I'm not a huge fan of Tom Friedman. Yes, I was amused by his Lexus and the Olive Tree, but after attending his talk one day in the University of Illinois, I decided I don't like him too much. But everybody is talking about his recent The World is Flat. So, I grabbed one in Changi, as my in-flight reading to and from Cambodia.
It's not too bad. But I think Friedman is far too excited, he sounds like a little boy who just discovered a new toy. We all know that globalization is rolling and no one can stop it (bite me!). But calling a mere reduction in transaction costs which is so natural, given harsh and healthy competition, as "flattening of the world" is too bombastic.
And misleading, too.
The whole idea of trade is a state of differences. I don't trade with you if there's nothing different between us. I'm interested in you because you have something I don't. Vice verse. Hence, the trade. We both gain from trade, and trade occurs because we are different. But Friedman, while I think he understand the gains from free trade adage, uses his journalistic way of telling: bombastic title, repeated as a mantra throughout the book. I don't think he realizes how bad the world is when it is ... well, "flat". It's alright had he made it clear that what he meant by "flat" was nothing else than "cost redux": in transportation, in communication, you name it. But he failed to do that. He confuses between costs' race to the bottom and the leveling of playing fields between economic actors.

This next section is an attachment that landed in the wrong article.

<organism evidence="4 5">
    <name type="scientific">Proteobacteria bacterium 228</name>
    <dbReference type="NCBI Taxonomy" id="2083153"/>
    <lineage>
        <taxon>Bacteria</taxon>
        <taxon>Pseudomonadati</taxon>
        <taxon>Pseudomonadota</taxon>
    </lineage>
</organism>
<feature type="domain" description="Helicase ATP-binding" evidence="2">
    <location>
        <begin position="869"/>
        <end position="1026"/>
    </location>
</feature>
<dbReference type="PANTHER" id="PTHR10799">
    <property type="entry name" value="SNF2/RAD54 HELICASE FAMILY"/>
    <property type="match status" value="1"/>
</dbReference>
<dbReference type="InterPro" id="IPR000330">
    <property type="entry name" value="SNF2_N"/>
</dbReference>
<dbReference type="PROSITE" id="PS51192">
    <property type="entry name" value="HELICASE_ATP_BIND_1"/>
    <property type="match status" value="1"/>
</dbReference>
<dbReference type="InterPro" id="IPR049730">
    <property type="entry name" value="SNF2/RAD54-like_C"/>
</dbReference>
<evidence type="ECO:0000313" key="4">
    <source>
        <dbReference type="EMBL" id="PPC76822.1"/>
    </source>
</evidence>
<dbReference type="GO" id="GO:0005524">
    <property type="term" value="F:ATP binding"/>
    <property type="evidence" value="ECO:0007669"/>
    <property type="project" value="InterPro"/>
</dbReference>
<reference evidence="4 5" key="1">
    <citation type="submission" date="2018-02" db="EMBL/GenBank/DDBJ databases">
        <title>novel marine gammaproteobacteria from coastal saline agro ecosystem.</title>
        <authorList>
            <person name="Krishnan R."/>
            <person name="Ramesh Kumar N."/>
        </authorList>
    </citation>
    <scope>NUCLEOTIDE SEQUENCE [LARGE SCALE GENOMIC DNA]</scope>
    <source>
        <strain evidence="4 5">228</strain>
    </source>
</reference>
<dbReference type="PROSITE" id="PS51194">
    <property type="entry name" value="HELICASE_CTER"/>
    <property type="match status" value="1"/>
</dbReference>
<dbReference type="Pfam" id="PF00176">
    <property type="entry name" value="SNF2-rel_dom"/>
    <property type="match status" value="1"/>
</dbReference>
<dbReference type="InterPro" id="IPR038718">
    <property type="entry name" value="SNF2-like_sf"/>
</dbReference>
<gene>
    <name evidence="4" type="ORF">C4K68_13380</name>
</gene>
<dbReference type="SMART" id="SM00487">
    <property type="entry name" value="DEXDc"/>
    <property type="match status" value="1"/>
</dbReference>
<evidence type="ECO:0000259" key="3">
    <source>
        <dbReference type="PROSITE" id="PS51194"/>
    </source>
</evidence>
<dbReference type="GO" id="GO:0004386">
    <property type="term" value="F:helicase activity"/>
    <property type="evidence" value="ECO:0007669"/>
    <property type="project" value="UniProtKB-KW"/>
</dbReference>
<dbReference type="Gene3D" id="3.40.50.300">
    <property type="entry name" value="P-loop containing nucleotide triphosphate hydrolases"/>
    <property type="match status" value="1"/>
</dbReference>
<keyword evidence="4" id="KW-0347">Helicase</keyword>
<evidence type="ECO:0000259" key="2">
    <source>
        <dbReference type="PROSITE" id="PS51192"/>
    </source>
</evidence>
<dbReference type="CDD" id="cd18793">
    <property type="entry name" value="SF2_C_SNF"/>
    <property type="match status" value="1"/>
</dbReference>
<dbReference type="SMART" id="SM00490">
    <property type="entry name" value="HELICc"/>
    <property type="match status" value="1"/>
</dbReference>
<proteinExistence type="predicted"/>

Of course, Ed Leamer should point out the book's weakness far better than me (hat tip to Parinduri). I haven't read the review, though.
As I said, however, Friedman is a great teller. The book is nonetheless entertaining. For example, I still like his description of communism and capitalism (I think I have heard it somewhere, but anyway): "Communism is a system to make people equally poor and capitalism is a system to make people unequally rich". Indeed.
ps. Speaking of communism, the great author, Pramoedya Ananta Toer passed away on Sunday. To me, he is the best Indonesian author ever. Rest in peace, Pak Pram. Here's an account from BBC.
pps. Also left us is Harvard economist John Kenneth Galbraith. He's not my favourite economist, but he surely has stamped his name in the field, though not via academic journal papers, but more via his long time role as a "celebrity economist", as described by Paul Krugman. Or as Sisyphus, as Brad DeLong described him.